The Grotto, Tobermory

The Grotto, Tobermory
June 2018

If you’ve searched “the grotto” you would have seen many photos but nothing truly prepares you for how spectacular it really is. My first impression was the vibrant hues of the water which could easily be mistaken for a Caribbean coastline.  That’s where the comparison ends for the beauty in the colours masks the cold Georgian Bay temperature.  Dip your feet in and you will quickly be reminded you’re in Canada.

Grotto or Cove

While many have visited the Grotto some have left without actually seeing the main event. When you reach the end of the trail leading to the entrance many will turn right as a clearing is visible immediately on that side.  

Most will mistake Indian Head Cove as the Grotto when it is actually beside it. Still with stunning views and water that is crystal clear it is the ideal spot for a snack or picnic.  

Ensure you are wearing proper shoes before carefully stepping over large boulders to claim a spot and enjoy the incredible view.

Indian Head Cove
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Getting to the Grotto

To reach the actual Grotto site, turn right heading up along the Bruce trail over the incline.  You will pass the Natural Arch which is a hole in the rock.

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After taking photos of the natural arch head right continuing up the incline which leads you to the cliffside. Peering down you will see the opening of the Grotto to your right.

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I took two different ways down to explore the Grotto cave.  From experience climbing down the 12 meter cliffside is the easier way.  It may appear steep and rather daunting, but the large rocks cut a natural path for you to step and climb down to the bottom.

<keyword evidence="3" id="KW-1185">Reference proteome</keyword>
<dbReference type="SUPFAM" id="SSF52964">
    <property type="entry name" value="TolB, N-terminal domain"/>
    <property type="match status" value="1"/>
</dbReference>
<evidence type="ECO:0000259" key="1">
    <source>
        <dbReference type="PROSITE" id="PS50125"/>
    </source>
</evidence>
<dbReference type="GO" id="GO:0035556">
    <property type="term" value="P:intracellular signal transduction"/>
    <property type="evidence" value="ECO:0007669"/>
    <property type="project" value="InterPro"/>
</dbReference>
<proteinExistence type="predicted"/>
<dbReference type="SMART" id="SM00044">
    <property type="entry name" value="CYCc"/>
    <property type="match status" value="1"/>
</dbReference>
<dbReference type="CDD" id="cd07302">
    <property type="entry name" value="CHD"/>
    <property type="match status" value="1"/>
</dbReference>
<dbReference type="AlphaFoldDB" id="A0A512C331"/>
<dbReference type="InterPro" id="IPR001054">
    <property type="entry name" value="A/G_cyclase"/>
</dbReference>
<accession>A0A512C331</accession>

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“Everything you can imagine is real”

-Plato

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For Adventure Seekers

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The Chimney Tunnel

An opening in the ground you can find on the clifftop that leads you to the opening of the Grotto entrance. This exhilarating experience involves lowering yourself down into a hole and carefully navigating and climbing down boulders.

I wouldn’t recommend this to anyone that doesn’t like small spaces.  I also wouldn’t suggest this for young kids unless they are at least 5′ 2″ as it was difficult at times for me to reach certain surfaces. 

Maintaining a 3-point contact at all times is key as there are moments where you can’t exactly see where you are going; more like feeling your way down.  So I wouldn’t suggest holding a phone in your hand while attempting this climb down.

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After exploring the cave, climbing back up the tunnel proved to be more challenging. The wet limestone is very slick and I lost my grip and fell backwards. Luckily no major injuries; some scrapes and a bruised ego, but I know it could have been much worse.

Would I do it again? Absolutely! Just with more caution, dry shoes and a go pro so I can film the entire experience.

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